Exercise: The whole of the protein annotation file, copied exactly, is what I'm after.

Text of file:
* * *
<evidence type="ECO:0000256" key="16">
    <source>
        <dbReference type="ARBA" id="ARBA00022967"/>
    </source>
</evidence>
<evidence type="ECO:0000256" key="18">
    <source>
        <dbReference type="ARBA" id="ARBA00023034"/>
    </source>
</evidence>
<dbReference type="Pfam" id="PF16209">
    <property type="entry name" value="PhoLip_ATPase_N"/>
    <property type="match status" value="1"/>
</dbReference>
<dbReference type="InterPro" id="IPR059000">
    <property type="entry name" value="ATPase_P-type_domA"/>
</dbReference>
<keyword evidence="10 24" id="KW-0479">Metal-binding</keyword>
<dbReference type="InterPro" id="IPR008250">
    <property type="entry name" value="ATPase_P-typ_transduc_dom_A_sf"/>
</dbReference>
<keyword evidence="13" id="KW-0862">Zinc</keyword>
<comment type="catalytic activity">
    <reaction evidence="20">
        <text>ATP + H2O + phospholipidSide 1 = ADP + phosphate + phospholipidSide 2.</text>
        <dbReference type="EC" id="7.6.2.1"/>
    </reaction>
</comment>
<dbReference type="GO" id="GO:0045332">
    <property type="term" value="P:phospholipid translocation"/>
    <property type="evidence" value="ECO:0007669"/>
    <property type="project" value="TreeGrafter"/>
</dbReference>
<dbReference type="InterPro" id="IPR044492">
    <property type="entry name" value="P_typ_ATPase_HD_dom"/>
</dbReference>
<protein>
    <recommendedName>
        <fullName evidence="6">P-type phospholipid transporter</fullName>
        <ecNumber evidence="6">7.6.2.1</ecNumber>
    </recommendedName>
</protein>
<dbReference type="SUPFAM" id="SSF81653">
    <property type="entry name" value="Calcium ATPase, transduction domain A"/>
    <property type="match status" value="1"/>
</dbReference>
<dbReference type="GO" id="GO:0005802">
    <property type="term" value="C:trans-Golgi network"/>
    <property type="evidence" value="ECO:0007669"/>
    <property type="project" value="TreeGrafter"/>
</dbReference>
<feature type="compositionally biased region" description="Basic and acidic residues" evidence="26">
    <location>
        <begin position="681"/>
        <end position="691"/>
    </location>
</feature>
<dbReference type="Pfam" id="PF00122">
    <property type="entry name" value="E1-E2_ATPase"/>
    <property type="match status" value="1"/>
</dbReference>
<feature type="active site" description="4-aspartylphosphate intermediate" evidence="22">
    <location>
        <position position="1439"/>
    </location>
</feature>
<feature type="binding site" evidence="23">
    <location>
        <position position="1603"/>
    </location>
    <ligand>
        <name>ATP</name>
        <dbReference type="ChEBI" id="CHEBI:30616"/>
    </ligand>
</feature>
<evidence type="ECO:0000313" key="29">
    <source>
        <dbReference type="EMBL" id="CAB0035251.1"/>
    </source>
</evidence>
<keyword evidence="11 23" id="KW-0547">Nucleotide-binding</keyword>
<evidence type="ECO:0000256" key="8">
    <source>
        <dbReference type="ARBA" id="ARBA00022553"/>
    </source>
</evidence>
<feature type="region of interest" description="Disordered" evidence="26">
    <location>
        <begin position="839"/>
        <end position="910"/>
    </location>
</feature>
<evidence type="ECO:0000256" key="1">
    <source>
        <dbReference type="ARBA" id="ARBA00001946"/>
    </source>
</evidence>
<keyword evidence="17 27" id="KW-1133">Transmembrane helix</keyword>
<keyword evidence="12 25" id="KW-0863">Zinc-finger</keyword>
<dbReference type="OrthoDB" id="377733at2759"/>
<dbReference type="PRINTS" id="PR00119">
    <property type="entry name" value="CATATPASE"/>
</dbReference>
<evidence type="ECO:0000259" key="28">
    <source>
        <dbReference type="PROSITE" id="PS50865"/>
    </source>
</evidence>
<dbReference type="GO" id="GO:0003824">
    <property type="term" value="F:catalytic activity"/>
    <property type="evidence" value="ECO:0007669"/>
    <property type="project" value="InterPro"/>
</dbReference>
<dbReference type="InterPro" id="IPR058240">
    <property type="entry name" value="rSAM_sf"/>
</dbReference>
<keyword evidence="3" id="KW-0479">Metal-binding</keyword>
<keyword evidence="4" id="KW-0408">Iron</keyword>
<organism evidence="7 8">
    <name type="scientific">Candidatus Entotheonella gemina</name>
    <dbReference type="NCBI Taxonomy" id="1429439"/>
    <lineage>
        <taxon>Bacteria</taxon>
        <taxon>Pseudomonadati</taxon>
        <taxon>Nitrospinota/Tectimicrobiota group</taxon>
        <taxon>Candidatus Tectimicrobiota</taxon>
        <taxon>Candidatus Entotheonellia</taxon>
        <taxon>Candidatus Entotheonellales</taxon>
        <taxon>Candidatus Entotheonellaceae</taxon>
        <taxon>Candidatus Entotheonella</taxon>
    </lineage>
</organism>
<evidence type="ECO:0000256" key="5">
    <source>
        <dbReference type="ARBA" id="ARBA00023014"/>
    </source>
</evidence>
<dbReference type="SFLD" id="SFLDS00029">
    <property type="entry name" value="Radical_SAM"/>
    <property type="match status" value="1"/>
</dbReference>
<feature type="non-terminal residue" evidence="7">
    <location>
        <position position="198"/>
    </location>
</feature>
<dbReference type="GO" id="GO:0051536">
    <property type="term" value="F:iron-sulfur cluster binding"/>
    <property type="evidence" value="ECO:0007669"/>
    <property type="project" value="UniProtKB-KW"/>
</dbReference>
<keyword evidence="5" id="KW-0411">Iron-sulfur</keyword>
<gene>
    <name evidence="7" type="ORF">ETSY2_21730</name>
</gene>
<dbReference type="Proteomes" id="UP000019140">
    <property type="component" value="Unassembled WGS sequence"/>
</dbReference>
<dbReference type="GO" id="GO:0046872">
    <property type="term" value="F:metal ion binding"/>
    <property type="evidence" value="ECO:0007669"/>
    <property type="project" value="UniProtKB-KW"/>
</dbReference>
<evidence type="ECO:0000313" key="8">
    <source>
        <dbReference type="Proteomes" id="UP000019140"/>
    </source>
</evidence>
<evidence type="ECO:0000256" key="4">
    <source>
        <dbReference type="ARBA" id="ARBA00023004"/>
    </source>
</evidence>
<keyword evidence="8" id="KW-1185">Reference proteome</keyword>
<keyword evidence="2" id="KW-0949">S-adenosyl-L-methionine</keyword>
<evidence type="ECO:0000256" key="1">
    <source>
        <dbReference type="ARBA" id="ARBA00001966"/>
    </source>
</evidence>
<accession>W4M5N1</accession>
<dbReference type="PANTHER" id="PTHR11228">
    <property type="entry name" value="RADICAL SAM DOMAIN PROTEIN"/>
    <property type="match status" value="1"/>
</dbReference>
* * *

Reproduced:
<evidence type="ECO:0000256" key="16">
    <source>
        <dbReference type="ARBA" id="ARBA00022967"/>
    </source>
</evidence>
<evidence type="ECO:0000256" key="18">
    <source>
        <dbReference type="ARBA" id="ARBA00023034"/>
    </source>
</evidence>
<dbReference type="Pfam" id="PF16209">
    <property type="entry name" value="PhoLip_ATPase_N"/>
    <property type="match status" value="1"/>
</dbReference>
<dbReference type="InterPro" id="IPR059000">
    <property type="entry name" value="ATPase_P-type_domA"/>
</dbReference>
<keyword evidence="10 24" id="KW-0479">Metal-binding</keyword>
<dbReference type="InterPro" id="IPR008250">
    <property type="entry name" value="ATPase_P-typ_transduc_dom_A_sf"/>
</dbReference>
<keyword evidence="13" id="KW-0862">Zinc</keyword>
<comment type="catalytic activity">
    <reaction evidence="20">
        <text>ATP + H2O + phospholipidSide 1 = ADP + phosphate + phospholipidSide 2.</text>
        <dbReference type="EC" id="7.6.2.1"/>
    </reaction>
</comment>
<dbReference type="GO" id="GO:0045332">
    <property type="term" value="P:phospholipid translocation"/>
    <property type="evidence" value="ECO:0007669"/>
    <property type="project" value="TreeGrafter"/>
</dbReference>
<dbReference type="InterPro" id="IPR044492">
    <property type="entry name" value="P_typ_ATPase_HD_dom"/>
</dbReference>
<protein>
    <recommendedName>
        <fullName evidence="6">P-type phospholipid transporter</fullName>
        <ecNumber evidence="6">7.6.2.1</ecNumber>
    </recommendedName>
</protein>
<dbReference type="SUPFAM" id="SSF81653">
    <property type="entry name" value="Calcium ATPase, transduction domain A"/>
    <property type="match status" value="1"/>
</dbReference>
<dbReference type="GO" id="GO:0005802">
    <property type="term" value="C:trans-Golgi network"/>
    <property type="evidence" value="ECO:0007669"/>
    <property type="project" value="TreeGrafter"/>
</dbReference>
<feature type="compositionally biased region" description="Basic and acidic residues" evidence="26">
    <location>
        <begin position="681"/>
        <end position="691"/>
    </location>
</feature>
<dbReference type="Pfam" id="PF00122">
    <property type="entry name" value="E1-E2_ATPase"/>
    <property type="match status" value="1"/>
</dbReference>
<feature type="active site" description="4-aspartylphosphate intermediate" evidence="22">
    <location>
        <position position="1439"/>
    </location>
</feature>
<feature type="binding site" evidence="23">
    <location>
        <position position="1603"/>
    </location>
    <ligand>
        <name>ATP</name>
        <dbReference type="ChEBI" id="CHEBI:30616"/>
    </ligand>
</feature>
<evidence type="ECO:0000313" key="29">
    <source>
        <dbReference type="EMBL" id="CAB0035251.1"/>
    </source>
</evidence>
<keyword evidence="11 23" id="KW-0547">Nucleotide-binding</keyword>
<evidence type="ECO:0000256" key="8">
    <source>
        <dbReference type="ARBA" id="ARBA00022553"/>
    </source>
</evidence>
<feature type="region of interest" description="Disordered" evidence="26">
    <location>
        <begin position="839"/>
        <end position="910"/>
    </location>
</feature>
<evidence type="ECO:0000256" key="1">
    <source>
        <dbReference type="ARBA" id="ARBA00001946"/>
    </source>
</evidence>
<keyword evidence="17 27" id="KW-1133">Transmembrane helix</keyword>
<keyword evidence="12 25" id="KW-0863">Zinc-finger</keyword>
<dbReference type="OrthoDB" id="377733at2759"/>
<dbReference type="PRINTS" id="PR00119">
    <property type="entry name" value="CATATPASE"/>
</dbReference>
<evidence type="ECO:0000259" key="28">
    <source>
        <dbReference type="PROSITE" id="PS50865"/>
    </source>
</evidence>
<dbReference type="GO" id="GO:0003824">
    <property type="term" value="F:catalytic activity"/>
    <property type="evidence" value="ECO:0007669"/>
    <property type="project" value="InterPro"/>
</dbReference>
<dbReference type="InterPro" id="IPR058240">
    <property type="entry name" value="rSAM_sf"/>
</dbReference>
<keyword evidence="3" id="KW-0479">Metal-binding</keyword>
<keyword evidence="4" id="KW-0408">Iron</keyword>
<organism evidence="7 8">
    <name type="scientific">Candidatus Entotheonella gemina</name>
    <dbReference type="NCBI Taxonomy" id="1429439"/>
    <lineage>
        <taxon>Bacteria</taxon>
        <taxon>Pseudomonadati</taxon>
        <taxon>Nitrospinota/Tectimicrobiota group</taxon>
        <taxon>Candidatus Tectimicrobiota</taxon>
        <taxon>Candidatus Entotheonellia</taxon>
        <taxon>Candidatus Entotheonellales</taxon>
        <taxon>Candidatus Entotheonellaceae</taxon>
        <taxon>Candidatus Entotheonella</taxon>
    </lineage>
</organism>
<evidence type="ECO:0000256" key="5">
    <source>
        <dbReference type="ARBA" id="ARBA00023014"/>
    </source>
</evidence>
<dbReference type="SFLD" id="SFLDS00029">
    <property type="entry name" value="Radical_SAM"/>
    <property type="match status" value="1"/>
</dbReference>
<feature type="non-terminal residue" evidence="7">
    <location>
        <position position="198"/>
    </location>
</feature>
<dbReference type="GO" id="GO:0051536">
    <property type="term" value="F:iron-sulfur cluster binding"/>
    <property type="evidence" value="ECO:0007669"/>
    <property type="project" value="UniProtKB-KW"/>
</dbReference>
<keyword evidence="5" id="KW-0411">Iron-sulfur</keyword>
<gene>
    <name evidence="7" type="ORF">ETSY2_21730</name>
</gene>
<dbReference type="Proteomes" id="UP000019140">
    <property type="component" value="Unassembled WGS sequence"/>
</dbReference>
<dbReference type="GO" id="GO:0046872">
    <property type="term" value="F:metal ion binding"/>
    <property type="evidence" value="ECO:0007669"/>
    <property type="project" value="UniProtKB-KW"/>
</dbReference>
<evidence type="ECO:0000313" key="8">
    <source>
        <dbReference type="Proteomes" id="UP000019140"/>
    </source>
</evidence>
<evidence type="ECO:0000256" key="4">
    <source>
        <dbReference type="ARBA" id="ARBA00023004"/>
    </source>
</evidence>
<keyword evidence="8" id="KW-1185">Reference proteome</keyword>
<keyword evidence="2" id="KW-0949">S-adenosyl-L-methionine</keyword>
<evidence type="ECO:0000256" key="1">
    <source>
        <dbReference type="ARBA" id="ARBA00001966"/>
    </source>
</evidence>
<accession>W4M5N1</accession>
<dbReference type="PANTHER" id="PTHR11228">
    <property type="entry name" value="RADICAL SAM DOMAIN PROTEIN"/>
    <property type="match status" value="1"/>
</dbReference>